An interview I did with www.scyla.com in Spain is now online (in English and Spanish!) here. (An update to this update… another Spanish interview with www.fantasymundo.com is now online here in English and Spanish.)
And finally, Herbst: Läuterung (the German language version of Autumn: Purification) is attracting some great reviews like this one from www.roterdorn.de.
Have a great weekend (an extra long one if you’re in the UK!). Maybe I’ll bump into some of you at Sci-Fi-London on Sunday.
(By the way, the ‘The Men They Couldn’t Hang’ competition is now closed. Winners will be announced next week.)
I love that sentence! It’s a Google translation of the headline from a nice article about HATER / ODIO in today’s edition of the Spanish newspaper Público. Here’s a link to the online version of the story:
Hater has had an unusual publishing history, being self-published by Moody in 2006, but now picked up by Gollancz. A movie version is in pre-production by Guillermo del Toro of Pan’s Labyrinth fame. Hater is a fast-paced novel written in a staccato style that highlights the growing horror of a British society falling apart. The main character, Danny McCoyne, stuck in a dead end office job and suffocating commuting lifestyle, observes one of an increasing number of violent attacks in the street. Moody fills out this scenario through dark vignettes of violence by ‘haters’ who attack people without warning and without provocation. Moody conjures up an increasing atmosphere of suspense and paranoia with society disintegrating into warring factions with McCoyne initially straddling the two.
The cause of the increasing epidemic of violence is largely unexplained. A ‘hater’ reflects ” There is a fundamental genetic difference between us and them… which, until now, has remained dormant… its now us and them’. Unlike the novels by Lindqvist and Ryan , Moody says “what I’ve actually done is to write a zombie story from the perspective of the zombies”. Moody’s twist is the ‘haters’ “don’t lose their intelligence or feelings, rather they are convinced that everyone else are the bad guys”.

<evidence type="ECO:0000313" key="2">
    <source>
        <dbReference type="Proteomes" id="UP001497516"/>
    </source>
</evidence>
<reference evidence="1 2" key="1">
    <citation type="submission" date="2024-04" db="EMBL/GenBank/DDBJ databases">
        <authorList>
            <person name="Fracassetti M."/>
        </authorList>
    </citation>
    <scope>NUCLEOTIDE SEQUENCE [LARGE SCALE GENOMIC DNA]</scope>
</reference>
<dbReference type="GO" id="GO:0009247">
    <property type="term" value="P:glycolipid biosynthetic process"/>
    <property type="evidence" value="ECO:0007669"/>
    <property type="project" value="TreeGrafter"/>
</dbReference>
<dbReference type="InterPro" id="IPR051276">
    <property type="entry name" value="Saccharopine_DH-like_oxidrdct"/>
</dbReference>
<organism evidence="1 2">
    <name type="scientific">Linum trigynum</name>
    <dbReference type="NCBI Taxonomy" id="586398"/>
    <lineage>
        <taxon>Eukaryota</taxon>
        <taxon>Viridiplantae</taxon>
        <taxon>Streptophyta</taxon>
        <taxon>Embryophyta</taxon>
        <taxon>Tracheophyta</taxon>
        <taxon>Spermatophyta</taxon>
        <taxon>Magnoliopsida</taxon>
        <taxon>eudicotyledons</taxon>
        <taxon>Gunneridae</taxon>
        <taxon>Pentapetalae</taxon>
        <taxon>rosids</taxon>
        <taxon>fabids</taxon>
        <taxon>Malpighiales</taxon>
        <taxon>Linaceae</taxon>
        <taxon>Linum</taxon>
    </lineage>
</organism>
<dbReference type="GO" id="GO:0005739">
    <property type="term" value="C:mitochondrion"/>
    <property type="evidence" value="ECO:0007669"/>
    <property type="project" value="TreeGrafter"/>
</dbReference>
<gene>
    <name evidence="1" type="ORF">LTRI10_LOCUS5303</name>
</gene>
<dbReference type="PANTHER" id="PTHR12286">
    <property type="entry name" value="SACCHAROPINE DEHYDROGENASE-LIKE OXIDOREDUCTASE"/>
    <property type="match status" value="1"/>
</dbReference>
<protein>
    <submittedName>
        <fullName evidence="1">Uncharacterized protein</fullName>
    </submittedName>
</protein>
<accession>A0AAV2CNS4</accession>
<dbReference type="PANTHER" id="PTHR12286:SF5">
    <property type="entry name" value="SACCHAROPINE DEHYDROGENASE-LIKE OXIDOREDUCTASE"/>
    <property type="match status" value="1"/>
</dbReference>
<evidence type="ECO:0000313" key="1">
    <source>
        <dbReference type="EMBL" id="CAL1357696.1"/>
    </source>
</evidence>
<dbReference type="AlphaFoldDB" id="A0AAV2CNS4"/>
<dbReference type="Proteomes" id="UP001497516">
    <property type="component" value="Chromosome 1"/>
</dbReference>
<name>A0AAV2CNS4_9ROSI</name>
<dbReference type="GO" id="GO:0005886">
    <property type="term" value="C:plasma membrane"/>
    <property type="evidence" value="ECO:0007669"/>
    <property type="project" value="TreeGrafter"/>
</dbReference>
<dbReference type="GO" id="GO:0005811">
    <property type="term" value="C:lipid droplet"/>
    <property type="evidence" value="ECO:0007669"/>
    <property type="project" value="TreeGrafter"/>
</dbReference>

Moody extrapolates from current British fears about immigration, street violence and terrorism to highlight that fear is used in society to justify pre-emptive strikes. As one character says, “we know who poses a threat to us and who is on our side”. Hater’s relentless pace, tension and graphic images will lend itself admirably to its film adaptation.
Issue 282 of Fangoria contains a very positive review of HATER. For me this is extremely cool. Growing up in the horror-starved UK of the 1980’s (see this article if you’re not sure what I mean), Fango was a rare source of gore for my friends and I. So now, 20 years later (that makes me feel old!) it’s incredibly satisfying to see my work featured in the mag.
“Parceled out in lean, economical prose, Hater offers a slow-burn depiction of the modern world consumed by revulsion.”
While I was originally writing HATER in 2006, I got talking to Phil ‘Swill’ Odgers of the band The Men They Couldn’t Hang. One thing led to another and the end result was that the entire band made a brutal and unforgettable appearance in chapter 4 of the book!
If you’re in London, try and pick up a copy of the new free magazine, LIBERATION FREQUENCY. With an initial run of 10,000 copies to be distributed through universities, music stores, clothing & fashion outlets, over and underground stations and selected bars and restaurants, the double-ended magazine takes a refreshingly original approach to covering the arts scene. ‘Liberation’ covers Indie music, rock, comedy, books and graphic novels. Flip the magazine over and ‘Frequency’ focuses on soul, jazz and R&B.
I’m honoured that the publishers chose to feature HATER in their first issue, but that’s not the only reason I’m posting about the magazine here. Liberation Frequency demands your attention and it’s well worth hunting down a copy if you find yourself in London town!
Update: An extended version of my interview with LF is available here.